Belize part 1: Cotton Tree Lodge

Crossing the border between Mexico and Belize was like stepping out of Latin America and into another continent. With influences from Garifuna, Creole, Maya, and Mestizo, it really stands out a bit. This country does not use Spanish as their official language, but English, and after being approached in Spanish for quite some time at this point, I accidentally answered people back in Spanish.

Photo taken on a hike by the Moho River.

Belize is the youngest nation in Central America, which gained independence in 1981. The inland is filled with thick jungles, wildlife, and Mayan ruins. While the coastline offers endless island cayes in the Caribbean Sea.

My first stay in Belize was at Cotton Tree Lodge, down south, by the Moho river outside the town of Punta Gorda. I went with a night bus from Cancun to Belize City, which took about 8-9 hours and cost me 45 US$. At the border, all non-Belizean/Mexican passport holders need to pay a 30 US$ visa fee. Do not expect much from the bus station in Belize City, it is very simple with a few wooden benches, a few kiosks which sell drinks and snacks as well as a man selling tickets to inland buses.

The lodge is named after a huge cotton tree.

I would say that more than 95% of the buses are old American school buses and for those who have never gone on one before, let me tell you that they are not the most comfortable ones. James Buses are the number one bus company who goes down south, and they have about 8-10 departures per day with two options being an express bus, which takes 5 hours and one that takes 7 hours by stopping more frequently and picking up people on the road.

Well down in Punta Gorda, a staff member from Cotton Tree Lodge picked me up at the station. They had sent me an e-mail beforehand asking when I would be there, and I had told them that I would try and catch the 7 am bus and since I had no Wi-Fi to access I had the bus driver call a number I had received.

My cabana was the one in the front, overlooking the Moho River.

The Cotton Tree Lodge amazed me by first sight! It is a jungle dream come true with 12 cabanas that sleep up to 4 people in each, all located in a blossoming garden with cacao, banana and mango trees. The lodge has its own dock by the Moho river where you can swim and relax. There is a spa-cabana where the therapist offers several massages and treatments. The gazebo is a smaller cabana where guests are welcomed to participate in daily free yoga classes with an instructor as well as borrow a mat to practice on individually at any point.

The lodge is eco-friendly and tries to run as sustainable as possible with minimum waste of electricity and water. This without making it less comfortable for the guests. All cabanas have fans, both on the floor and in the ceiling, but guests are simply asked to turn the lights and fans off while not in the cabanas. The lodge also provides drinking water to the guests, both in the room and the main cabana, where ones can fill up their bottles.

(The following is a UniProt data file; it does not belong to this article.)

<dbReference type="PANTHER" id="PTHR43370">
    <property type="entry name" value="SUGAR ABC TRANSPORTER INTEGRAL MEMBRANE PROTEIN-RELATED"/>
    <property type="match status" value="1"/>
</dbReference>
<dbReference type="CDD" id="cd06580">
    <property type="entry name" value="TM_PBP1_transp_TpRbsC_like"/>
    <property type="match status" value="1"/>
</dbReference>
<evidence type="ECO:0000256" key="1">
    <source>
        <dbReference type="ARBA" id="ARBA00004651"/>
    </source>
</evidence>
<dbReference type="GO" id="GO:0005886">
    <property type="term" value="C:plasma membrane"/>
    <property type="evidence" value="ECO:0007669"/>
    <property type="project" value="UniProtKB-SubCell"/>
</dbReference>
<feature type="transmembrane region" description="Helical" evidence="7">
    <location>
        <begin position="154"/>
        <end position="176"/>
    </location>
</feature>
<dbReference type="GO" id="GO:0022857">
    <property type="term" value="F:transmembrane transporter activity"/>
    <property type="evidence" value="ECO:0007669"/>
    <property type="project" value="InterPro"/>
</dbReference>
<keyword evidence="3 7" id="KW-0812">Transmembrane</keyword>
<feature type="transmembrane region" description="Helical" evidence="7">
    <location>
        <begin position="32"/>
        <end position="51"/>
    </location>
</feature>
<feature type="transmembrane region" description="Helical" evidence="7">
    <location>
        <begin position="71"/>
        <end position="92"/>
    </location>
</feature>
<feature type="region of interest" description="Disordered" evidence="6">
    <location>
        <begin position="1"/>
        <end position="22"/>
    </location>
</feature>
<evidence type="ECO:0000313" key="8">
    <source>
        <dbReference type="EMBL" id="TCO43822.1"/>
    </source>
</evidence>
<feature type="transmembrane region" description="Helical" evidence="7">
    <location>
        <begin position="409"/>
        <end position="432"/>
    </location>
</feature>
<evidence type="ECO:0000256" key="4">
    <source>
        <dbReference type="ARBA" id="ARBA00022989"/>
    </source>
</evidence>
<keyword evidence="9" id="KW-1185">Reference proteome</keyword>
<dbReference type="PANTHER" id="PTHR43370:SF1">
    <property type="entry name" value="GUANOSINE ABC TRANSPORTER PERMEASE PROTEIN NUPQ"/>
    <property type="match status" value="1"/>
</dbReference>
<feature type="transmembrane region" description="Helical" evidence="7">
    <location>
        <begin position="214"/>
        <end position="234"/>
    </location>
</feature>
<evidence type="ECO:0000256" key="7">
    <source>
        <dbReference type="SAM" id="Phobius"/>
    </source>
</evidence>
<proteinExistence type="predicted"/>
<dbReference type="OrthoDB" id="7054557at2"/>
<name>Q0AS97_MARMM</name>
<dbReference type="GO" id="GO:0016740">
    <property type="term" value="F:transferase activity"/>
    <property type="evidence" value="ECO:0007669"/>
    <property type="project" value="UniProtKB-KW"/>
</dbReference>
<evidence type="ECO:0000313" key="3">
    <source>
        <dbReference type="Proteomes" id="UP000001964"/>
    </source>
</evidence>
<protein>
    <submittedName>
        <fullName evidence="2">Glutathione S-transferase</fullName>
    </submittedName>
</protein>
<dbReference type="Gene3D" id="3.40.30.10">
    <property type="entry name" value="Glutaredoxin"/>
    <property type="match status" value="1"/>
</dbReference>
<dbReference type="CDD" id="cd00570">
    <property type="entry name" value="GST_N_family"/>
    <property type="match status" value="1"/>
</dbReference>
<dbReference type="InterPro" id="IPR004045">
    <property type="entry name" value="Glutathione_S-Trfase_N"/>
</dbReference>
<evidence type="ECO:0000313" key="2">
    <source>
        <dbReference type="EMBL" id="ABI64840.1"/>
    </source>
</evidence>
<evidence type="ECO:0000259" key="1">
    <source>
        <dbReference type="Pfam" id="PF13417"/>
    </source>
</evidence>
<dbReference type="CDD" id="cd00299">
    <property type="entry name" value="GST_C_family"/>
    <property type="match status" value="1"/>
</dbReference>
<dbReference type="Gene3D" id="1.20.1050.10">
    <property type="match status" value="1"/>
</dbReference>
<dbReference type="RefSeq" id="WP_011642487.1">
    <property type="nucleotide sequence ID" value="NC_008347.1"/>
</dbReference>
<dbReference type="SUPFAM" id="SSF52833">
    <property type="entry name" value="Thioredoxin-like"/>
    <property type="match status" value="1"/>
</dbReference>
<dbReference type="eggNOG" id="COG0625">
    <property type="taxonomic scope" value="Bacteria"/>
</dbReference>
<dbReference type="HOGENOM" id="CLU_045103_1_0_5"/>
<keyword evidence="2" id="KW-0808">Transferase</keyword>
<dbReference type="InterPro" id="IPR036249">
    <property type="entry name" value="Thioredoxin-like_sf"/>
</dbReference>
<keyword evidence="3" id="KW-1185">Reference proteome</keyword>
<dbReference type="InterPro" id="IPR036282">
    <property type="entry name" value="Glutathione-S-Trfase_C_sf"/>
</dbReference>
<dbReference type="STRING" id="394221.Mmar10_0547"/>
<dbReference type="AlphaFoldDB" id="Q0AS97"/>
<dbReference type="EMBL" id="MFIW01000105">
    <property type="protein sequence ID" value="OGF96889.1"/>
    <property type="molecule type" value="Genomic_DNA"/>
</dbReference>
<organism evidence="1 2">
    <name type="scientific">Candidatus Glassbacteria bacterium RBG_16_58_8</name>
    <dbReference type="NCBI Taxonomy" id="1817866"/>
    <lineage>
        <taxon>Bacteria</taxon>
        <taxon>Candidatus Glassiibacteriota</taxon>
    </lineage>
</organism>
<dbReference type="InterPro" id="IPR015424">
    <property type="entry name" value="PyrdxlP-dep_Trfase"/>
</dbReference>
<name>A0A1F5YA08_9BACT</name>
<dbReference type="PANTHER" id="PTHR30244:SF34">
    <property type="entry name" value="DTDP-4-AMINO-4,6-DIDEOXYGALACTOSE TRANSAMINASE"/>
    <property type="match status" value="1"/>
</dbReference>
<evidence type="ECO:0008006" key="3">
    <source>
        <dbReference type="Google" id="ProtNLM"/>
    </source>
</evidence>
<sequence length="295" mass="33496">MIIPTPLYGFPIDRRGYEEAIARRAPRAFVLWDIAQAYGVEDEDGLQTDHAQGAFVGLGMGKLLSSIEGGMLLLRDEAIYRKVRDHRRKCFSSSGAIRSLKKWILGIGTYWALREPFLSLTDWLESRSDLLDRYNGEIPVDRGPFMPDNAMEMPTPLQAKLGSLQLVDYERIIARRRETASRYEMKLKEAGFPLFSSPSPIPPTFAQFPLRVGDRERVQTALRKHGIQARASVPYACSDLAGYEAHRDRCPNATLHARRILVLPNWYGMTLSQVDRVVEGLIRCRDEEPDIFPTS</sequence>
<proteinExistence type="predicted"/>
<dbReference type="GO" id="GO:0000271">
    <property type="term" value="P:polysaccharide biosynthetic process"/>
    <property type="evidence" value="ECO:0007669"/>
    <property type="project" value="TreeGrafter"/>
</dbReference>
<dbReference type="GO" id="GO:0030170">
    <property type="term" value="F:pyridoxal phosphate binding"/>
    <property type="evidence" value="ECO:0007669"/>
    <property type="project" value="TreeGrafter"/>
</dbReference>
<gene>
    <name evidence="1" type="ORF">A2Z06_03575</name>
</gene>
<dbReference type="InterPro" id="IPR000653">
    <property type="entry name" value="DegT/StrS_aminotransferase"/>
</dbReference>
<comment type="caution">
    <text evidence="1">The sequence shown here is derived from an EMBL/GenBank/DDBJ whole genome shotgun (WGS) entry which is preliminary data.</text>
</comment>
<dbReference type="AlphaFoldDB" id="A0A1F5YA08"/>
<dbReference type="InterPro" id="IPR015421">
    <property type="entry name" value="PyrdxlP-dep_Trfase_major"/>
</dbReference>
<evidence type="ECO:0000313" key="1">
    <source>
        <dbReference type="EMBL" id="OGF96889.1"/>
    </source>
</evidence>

The lodge has its own organic garden where they grow all kinds of plants, vegetables, and fruits, and they work their meals around what they got. By staying at the lodge, you can choose to book an all-inclusive stay which includes accommodation, three meals a day as well as some drinks and activities. You can also choose to book accommodation only and then handpick what more you want on the spot. The main cabana has a reception, a small gift shop, a bar, and a kitchen, and this is where guests can interact with one another and dine. The kitchen serves breakfast, lunch, and dinner with dinner being a four-course meal with an appetizer (so it is really like a five-course meal). When fully booked they might, however, do a buffet instead.

There is no Wi-Fi, but they do have phones that can be rented in which you could connect your own device with a hotspot. I myself choose to keep myself disconnected throughout these days. Highly recommended!

When it comes to things to do and see you will not be left hanging as the lodge offers a large number of activities ranging from on land tours, river and sea excursions and cultural experiences. You can also choose to rent a kayak or a tube for a day and cruise along the river on your own. All staff is locally employed by the nearby Mayan villages of San Filipe and Santa Ana or Punta Gorda with its surroundings.

The lodge is located right by the river and has its own private dock.

The bird and wildlife around the lodge is magical. There are iguanas on the ground, howler monkeys in the trees and birds singing all day long. Imagine laying in and hammock on a porch with a warm breeze on your skin and to go to bed and waking up with all the natural music given to you. My stay here was my first sponsored one, but I have been to a few lodges in these kinds of environments by now and the Cotton Tree Lodge is by far my favorite!

The lodge offered guided kayak tours and guest could also paddle out by themselves.


12 thoughts on “Belize part 1: Cotton Tree Lodge”

  1. Wow reading this makes me feel so relaxed. What a lovely environment and if we travel here I will be sure that Cotton Tree Lodge in our go-to place. Thanks.

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